The highlight of my ATC experience was a flight to a bombing range at Weston Super Mare in the tail turret of a Wellington bomber. When the pilot suggested that I ‘test my guns’ (four .303 machine guns) I had to explain to him who I was. Another memorable experience was flying in the rear open cockpit of biplane Hawker Audaxes and Hawker Hectors. These planes sometimes towed Hotspur gliders for training airborne troops. A friend and I once went on a ‘training scheme’ in a Hotspur III glider to Chipping Norton airfield along with some of these soldiers. It was only after we returned from this trip that we heard that the main spar of these gliders was good for 10 hours and the aircraft we flew in had at least 110 hours of` flying.

In May 1944, everybody knew that an invasion of` France would come soon. Around that time the Observer Corps instituted the ‘Spitfire’ Badge in aircraft recognition. This was a most difficult test and might include pictures of any kind of aircraft in the war- including Japanese and Russian. A friend and I both passed the test and had the badge sewn on our uniforms. Then, one evening in the house of one of the Deddington observers, we were invited to a secret meeting. Observers, especially those with the Spitfire badge, were urgently required to identify aircraft in the vicinity of ships of the invasion fleets.

We with the Spitfire badge were offered two months as a Petty Officer in the Navy to spot aircraft for the guns on the ships on D-Day and beyond. My friend and l were accepted with the proviso that our ‘employer’ would give written permission to go. I rushed home and told my father and he said “If you want to go to France you had better go."

Unfortunately, the headmaster of Banbury Grammar School was not amused. He gave me a long lecture on the many former pupils who had been killed in the war and refused to sign my papers. So I stayed home for the next two months and helped to fill in my friend's shifts at the Observer Post. My friend went to Normandy and returned unharmed with many interesting stories. He saw very few German aircraft. He was so near to France that he could read the time on the French church clocks.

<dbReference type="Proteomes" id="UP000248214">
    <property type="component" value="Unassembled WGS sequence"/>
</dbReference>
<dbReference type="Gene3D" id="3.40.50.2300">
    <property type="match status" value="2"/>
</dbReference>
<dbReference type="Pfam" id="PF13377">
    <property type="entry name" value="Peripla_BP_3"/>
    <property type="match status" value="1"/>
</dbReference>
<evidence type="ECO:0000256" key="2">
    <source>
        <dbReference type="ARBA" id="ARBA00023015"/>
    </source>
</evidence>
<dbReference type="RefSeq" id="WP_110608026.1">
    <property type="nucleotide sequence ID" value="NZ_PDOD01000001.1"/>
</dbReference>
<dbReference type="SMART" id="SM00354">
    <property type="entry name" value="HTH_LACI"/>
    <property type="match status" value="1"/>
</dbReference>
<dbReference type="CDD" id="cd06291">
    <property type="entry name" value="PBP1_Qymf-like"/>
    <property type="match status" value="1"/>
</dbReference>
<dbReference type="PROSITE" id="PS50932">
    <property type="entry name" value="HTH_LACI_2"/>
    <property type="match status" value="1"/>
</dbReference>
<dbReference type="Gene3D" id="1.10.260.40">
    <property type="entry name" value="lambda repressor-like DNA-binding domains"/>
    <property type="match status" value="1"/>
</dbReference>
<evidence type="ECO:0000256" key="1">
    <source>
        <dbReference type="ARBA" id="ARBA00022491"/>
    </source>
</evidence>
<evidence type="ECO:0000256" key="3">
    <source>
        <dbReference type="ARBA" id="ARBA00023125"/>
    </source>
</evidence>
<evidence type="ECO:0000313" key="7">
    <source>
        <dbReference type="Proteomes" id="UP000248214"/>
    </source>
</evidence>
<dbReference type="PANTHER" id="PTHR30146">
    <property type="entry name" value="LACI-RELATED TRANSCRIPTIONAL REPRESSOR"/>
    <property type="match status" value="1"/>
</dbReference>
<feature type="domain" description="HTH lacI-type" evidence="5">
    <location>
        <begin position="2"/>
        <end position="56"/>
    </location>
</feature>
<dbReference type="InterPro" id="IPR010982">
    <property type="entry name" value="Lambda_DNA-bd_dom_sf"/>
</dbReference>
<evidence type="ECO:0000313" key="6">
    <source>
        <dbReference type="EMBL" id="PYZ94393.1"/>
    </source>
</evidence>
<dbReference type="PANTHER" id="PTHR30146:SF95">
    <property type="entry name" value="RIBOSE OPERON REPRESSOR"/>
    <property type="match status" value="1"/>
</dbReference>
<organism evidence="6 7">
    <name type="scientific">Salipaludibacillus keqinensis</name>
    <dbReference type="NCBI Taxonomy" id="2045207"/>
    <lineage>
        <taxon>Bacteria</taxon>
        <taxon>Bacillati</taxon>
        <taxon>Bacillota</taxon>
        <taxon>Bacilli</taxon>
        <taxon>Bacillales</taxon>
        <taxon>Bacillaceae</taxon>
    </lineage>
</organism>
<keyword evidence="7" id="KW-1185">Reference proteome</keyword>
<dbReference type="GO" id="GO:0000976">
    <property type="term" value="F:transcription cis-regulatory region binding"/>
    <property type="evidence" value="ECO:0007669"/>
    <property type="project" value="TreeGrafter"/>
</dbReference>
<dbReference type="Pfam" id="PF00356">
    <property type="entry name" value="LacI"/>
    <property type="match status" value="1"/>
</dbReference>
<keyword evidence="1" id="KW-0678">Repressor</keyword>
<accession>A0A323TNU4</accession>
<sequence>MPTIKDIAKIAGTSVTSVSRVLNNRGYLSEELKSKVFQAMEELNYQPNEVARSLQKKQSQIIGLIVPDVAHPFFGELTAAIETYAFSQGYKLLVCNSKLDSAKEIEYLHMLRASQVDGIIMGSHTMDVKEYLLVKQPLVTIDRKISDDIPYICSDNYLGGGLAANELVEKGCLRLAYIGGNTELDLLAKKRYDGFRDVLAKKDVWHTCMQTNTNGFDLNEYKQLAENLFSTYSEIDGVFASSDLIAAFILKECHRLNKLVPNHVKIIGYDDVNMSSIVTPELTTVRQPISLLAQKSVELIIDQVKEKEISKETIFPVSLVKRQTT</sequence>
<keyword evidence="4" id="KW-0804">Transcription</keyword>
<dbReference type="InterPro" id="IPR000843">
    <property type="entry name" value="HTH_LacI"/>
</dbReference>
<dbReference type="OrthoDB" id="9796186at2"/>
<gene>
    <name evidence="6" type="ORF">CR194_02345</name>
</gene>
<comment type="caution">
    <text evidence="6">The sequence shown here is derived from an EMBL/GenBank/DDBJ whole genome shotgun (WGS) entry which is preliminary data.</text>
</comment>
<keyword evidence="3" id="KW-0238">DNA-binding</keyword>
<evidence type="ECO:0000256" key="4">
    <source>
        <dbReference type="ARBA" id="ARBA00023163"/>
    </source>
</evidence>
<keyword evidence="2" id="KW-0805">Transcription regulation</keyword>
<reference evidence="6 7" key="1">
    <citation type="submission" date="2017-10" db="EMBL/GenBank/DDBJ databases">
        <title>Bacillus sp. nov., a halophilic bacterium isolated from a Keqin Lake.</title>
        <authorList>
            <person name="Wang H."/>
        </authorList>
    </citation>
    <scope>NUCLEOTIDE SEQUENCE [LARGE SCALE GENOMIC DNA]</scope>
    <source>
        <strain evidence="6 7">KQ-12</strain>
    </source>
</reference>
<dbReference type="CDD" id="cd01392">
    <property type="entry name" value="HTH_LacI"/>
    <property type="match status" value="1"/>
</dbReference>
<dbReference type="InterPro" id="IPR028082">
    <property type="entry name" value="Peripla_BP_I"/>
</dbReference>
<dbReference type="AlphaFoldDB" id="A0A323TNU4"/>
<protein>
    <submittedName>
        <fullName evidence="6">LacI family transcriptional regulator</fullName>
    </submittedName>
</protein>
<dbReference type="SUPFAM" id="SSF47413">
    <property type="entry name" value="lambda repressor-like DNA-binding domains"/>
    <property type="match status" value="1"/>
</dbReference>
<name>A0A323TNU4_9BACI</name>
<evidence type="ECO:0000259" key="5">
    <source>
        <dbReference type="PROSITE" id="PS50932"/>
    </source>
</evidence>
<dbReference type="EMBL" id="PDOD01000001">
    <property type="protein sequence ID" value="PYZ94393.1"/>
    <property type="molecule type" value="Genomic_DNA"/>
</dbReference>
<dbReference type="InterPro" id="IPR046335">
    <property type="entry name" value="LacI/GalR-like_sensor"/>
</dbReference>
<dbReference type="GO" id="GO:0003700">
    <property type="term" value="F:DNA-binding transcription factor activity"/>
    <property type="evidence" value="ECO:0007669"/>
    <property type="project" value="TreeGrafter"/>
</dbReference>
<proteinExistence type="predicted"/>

There was plenty of plotting to do at the Post at that time. Massive fleets of American and British bombers were commonplace. One day at the Post I counted 36 different types of aircraft. Another day we saw over 500 aircraft in the sky at once - the boxes of American bombers going out to France to the east and the British bombers returning home in the west. Overhead the sky was strangely silent and as clear as though it had been cut with a knife. Prior to D-Day we saw hoards of American Dakotas towing Hadrian gliders and the British equivalent, Halifaxes and Stirlings towing Horsa gliders. We were amazed to see how quickly aircraft appeared with black and white ‘invasion stripes’ when the time for the invasion came.

There were no German aircraft in the vicinity of Deddington during daylight in the summer of 1944 although a few intruders would come in to airfields now and then after dark. As the war In Europe continued during the Fall and Winter of 1944-5, most of the action we saw was heavy bombers either going to, or coming back, from Germany. Occasionally we would see a damaged plane with an engine out, or a hole in the wing. It was hard to believe as we looked over the tranquil Deddington countryside, that only a few hours before the crews of these bombers had been in a shooting war.

There was one further reminder of the ‘hot war’ on the continent. During the winter of 1944-45, very early in the morning, on an exceptionally clear frosty morning, one could see vertical vapour trails in the far, far, distance. They were caused by the German V2 rockets being fired from Holland. When the vapour trail ended it was a sign that a rocket was on its way to kill people in London. After May 8th 1945, the war was over and there were no more V2s.
Editor’s notes:


A slightly poor PDF copy of the original typescript for the above article can be found by clicking HERE. 

John's younger sister, Diana, joined the Land Army as a 'Timber Jill'. Her story is also in A Parish at War and can be found by clicking HERE.